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View Full Version : Technical: FAL gas regulator (knob) settings


W.E.G.
April 09, 2006, 23:18
maximum gas setting

http://www.falfiles.com/forums/attachment.php?s=&postid=1538616



medium gas setting

http://www.falfiles.com/forums/attachment.php?s=&postid=1538617



lowest gas setting

http://www.falfiles.com/forums/attachment.php?s=&postid=1538618

W.E.G.
April 09, 2006, 23:19
You can see that the more of the gas vent you expose, the less gas is sent to the gas piston to cycle the rifle.

Conversely, the more of the gas vent you cover, the more gas is sent to the gas piston to cycle the rifle.

Quite simple.

EricCartmanR1
May 29, 2006, 11:35
Excellent! Makes a lot more sense now. Pretty cool that you can adjust this to prevent wear and tear on the rifle.

Dakota FAL
June 10, 2006, 20:13
It's probably not news to most members, but if your FAL has not had the bolt hold open feature disabled, you can use it to adjust the gas system.

Basically you need to fire the rifle with a single round in the magazine starting with the port fully open and close it incrementally after each shot until the bolt is held open. Fire several more shots to ensure it does it reliably and if not close the port another click.

J. Armstrong
June 10, 2006, 20:27
I know that is SOP but I prefer to start closed, and then open until I get a failure to hold open, then back a couple of clicks. Why ? Because if you start with the reg open, you will immediately get a failure to eject ( maybe even a failure to extract ) which means the fired and expanded case gets rammed back into the chamber, whereupon you will be executing a WECSOG pogo, and will do so repeatedly until you get enough gas to fully eject. I prefer not to have to bash the rifle against the ground unnecessarily, myself :)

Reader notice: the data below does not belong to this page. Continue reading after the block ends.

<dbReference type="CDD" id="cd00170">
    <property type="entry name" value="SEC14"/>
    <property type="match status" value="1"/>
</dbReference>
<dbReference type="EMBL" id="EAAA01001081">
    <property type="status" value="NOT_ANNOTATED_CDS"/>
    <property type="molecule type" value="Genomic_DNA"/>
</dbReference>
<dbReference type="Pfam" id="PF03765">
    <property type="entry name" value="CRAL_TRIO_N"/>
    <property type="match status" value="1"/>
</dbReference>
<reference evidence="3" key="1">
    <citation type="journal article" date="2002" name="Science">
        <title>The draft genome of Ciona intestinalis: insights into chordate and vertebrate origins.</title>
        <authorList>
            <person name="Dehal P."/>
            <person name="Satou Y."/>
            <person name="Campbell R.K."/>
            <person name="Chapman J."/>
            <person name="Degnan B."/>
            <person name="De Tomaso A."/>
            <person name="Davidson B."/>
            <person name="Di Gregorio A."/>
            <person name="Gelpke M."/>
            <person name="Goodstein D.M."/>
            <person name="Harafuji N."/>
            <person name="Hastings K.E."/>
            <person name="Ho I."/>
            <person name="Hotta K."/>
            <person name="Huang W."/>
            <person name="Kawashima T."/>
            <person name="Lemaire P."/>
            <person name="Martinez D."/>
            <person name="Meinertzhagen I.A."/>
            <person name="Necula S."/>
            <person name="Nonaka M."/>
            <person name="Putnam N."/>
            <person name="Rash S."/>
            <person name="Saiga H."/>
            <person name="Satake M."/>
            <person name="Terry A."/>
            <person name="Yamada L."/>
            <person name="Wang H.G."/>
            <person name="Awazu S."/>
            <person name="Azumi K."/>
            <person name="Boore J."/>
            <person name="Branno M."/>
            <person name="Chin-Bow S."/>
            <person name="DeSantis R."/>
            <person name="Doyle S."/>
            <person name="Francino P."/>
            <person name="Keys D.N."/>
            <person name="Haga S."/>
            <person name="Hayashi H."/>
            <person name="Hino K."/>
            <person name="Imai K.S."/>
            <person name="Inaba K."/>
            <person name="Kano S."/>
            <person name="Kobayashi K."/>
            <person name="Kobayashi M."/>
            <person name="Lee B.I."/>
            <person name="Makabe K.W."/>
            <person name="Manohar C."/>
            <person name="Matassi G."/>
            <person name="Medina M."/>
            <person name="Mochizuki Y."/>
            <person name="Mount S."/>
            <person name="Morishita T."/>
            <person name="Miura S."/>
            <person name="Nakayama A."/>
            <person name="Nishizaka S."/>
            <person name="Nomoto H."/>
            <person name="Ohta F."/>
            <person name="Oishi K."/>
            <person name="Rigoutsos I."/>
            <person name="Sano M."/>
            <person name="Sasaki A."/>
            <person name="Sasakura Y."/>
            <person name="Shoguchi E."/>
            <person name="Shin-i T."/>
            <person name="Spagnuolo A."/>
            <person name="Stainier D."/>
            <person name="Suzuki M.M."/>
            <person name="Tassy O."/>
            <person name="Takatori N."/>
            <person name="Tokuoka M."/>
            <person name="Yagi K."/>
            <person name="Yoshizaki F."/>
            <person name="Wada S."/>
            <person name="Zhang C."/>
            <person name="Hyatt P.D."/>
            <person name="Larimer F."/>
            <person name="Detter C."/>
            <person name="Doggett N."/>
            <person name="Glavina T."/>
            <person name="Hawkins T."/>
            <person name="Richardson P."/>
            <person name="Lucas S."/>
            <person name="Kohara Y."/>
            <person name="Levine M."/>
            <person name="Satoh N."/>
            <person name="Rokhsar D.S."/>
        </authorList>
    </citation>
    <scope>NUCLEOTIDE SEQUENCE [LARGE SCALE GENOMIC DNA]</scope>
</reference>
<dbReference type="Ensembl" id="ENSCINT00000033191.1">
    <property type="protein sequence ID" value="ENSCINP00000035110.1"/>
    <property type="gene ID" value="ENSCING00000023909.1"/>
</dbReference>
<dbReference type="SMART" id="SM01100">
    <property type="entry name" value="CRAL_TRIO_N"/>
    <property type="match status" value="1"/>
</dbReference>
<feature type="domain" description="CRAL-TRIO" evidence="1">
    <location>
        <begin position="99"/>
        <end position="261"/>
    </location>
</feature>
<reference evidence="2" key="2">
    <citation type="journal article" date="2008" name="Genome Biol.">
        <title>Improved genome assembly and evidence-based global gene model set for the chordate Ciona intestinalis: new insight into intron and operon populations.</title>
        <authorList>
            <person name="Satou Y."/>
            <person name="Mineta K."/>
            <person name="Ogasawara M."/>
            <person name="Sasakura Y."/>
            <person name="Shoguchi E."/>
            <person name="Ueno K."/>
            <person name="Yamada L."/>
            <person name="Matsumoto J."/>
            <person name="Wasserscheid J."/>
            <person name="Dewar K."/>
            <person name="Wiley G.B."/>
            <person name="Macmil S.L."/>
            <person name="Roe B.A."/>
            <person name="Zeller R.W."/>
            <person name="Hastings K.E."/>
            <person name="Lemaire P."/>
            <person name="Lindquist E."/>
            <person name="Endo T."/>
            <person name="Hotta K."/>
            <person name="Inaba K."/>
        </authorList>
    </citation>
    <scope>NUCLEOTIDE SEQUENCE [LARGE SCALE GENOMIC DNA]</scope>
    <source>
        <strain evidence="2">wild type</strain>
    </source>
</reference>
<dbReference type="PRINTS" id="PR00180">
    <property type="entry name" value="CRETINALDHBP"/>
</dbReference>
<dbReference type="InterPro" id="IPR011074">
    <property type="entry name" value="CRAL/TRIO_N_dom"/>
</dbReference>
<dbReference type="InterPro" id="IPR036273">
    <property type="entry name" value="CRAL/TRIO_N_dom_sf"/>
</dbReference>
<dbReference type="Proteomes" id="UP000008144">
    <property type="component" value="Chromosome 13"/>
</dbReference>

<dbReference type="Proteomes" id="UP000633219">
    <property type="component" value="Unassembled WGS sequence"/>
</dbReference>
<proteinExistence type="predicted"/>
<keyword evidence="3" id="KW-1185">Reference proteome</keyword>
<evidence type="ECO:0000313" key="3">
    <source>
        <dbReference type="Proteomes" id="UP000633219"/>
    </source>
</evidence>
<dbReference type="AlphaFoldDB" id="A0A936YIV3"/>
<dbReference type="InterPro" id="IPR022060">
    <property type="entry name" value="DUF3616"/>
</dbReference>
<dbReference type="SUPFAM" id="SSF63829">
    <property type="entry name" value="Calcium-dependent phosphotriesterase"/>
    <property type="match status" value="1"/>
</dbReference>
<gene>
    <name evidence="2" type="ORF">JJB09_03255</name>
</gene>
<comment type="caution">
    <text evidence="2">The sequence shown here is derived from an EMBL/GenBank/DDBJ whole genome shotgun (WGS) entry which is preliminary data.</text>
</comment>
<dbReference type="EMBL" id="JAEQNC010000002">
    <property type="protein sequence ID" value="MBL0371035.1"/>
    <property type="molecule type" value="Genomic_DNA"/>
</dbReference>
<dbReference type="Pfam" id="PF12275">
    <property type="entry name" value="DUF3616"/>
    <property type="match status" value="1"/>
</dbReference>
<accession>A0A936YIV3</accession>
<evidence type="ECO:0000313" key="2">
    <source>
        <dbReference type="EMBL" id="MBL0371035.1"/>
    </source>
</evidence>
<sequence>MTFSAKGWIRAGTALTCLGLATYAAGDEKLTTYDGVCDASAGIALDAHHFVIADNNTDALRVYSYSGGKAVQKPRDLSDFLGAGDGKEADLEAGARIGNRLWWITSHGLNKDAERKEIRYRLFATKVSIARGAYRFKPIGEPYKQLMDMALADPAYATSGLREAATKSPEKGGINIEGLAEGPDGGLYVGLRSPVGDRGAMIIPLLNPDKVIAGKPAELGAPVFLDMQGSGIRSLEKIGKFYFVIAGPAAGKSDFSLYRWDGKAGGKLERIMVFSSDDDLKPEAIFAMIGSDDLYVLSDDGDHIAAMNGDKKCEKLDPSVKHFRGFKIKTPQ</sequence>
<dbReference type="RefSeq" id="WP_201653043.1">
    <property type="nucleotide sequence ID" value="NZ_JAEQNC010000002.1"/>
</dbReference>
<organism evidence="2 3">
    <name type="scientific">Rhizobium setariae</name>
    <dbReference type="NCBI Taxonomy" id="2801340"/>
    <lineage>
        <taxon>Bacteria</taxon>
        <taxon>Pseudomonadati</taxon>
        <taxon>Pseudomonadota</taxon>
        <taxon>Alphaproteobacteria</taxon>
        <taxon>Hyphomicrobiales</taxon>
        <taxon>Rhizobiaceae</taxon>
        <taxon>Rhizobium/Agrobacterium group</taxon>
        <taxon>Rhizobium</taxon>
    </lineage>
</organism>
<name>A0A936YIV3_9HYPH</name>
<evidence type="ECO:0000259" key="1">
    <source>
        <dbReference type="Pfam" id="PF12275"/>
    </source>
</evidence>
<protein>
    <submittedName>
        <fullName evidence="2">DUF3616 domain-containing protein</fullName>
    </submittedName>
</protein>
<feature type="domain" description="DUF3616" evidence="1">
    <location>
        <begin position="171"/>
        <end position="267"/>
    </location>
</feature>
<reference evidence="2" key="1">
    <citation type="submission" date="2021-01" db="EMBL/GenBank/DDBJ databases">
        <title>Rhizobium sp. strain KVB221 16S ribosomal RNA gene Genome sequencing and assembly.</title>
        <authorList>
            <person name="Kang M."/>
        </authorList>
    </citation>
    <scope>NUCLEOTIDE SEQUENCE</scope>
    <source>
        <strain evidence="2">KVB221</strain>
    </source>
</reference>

The above is the procedure you use on a Commonwealth pattern ( inch ) rifle without the bho anyway.
Just MHO :D

Dakota FAL
June 10, 2006, 22:20
I'm not sure what you are shooting, but the worst I've ever had is a stove pipe and/or a dent in the neck of the case. I'd prefer to beat up a few cases than beat the rifle with excess gas until I get a failure to fully cycle the bolt.

I've never had a problem with the bolt ramming the case back into the chamber and if it did, it isn't going to stick unless rifle and or ammunition is very dirty. Just a suggestion, but if the case does end up back in the chamber, unfold the little thingy on the side and try pulling the bolt back before you start slamming the butt on the ground.

J. Armstrong
June 11, 2006, 13:21
Dakota - well, if you've not had it happen, good for you. When it does, you will understand the fallacy of the rest of your statement. Ahnold himself will not be able to pull back the "little thingy" ( FN seems to refer to it as a "cocking handle" - imagine that ! ) by hand and it has no bearing whatsoever with cleanliness.

BTW, although I am a huge believer in minimizing unnecessary wear on a rifle, ( one reason I usually use buffers, controversial though that is ) I dare say a couple or three rounds with the gas reg closed full is hardly going to wear the finish on the recoil plate, and will most assuredly not harm the rifle in the slightest. I repeat, this is the common procedure for inch rifles without a last shot BHO.

I should probably clarify the a properly executed pogo really doesn't require "bashing" as such, but I still prefer ro avoid 'em when possible.

PowderDriver
August 05, 2006, 19:06
Take Armstrongs' advice if you're new to this game.

It's no fun taking a $1000 rifle and slamming the butt on the ground whilst you hold the charging handle knob with a death grip.

aNother thing I've found out: If you get the rifle where it has barely just enough gas to operate, keep in mind that it will probably fail to cycle if it's not fired from the shoulder or even if you get too relaxed, the system just won't have enough energy to push the carrier far enough to the rear. Fire the rifle from your hip (Rambo style) with the butt against nothing and make sure it still works.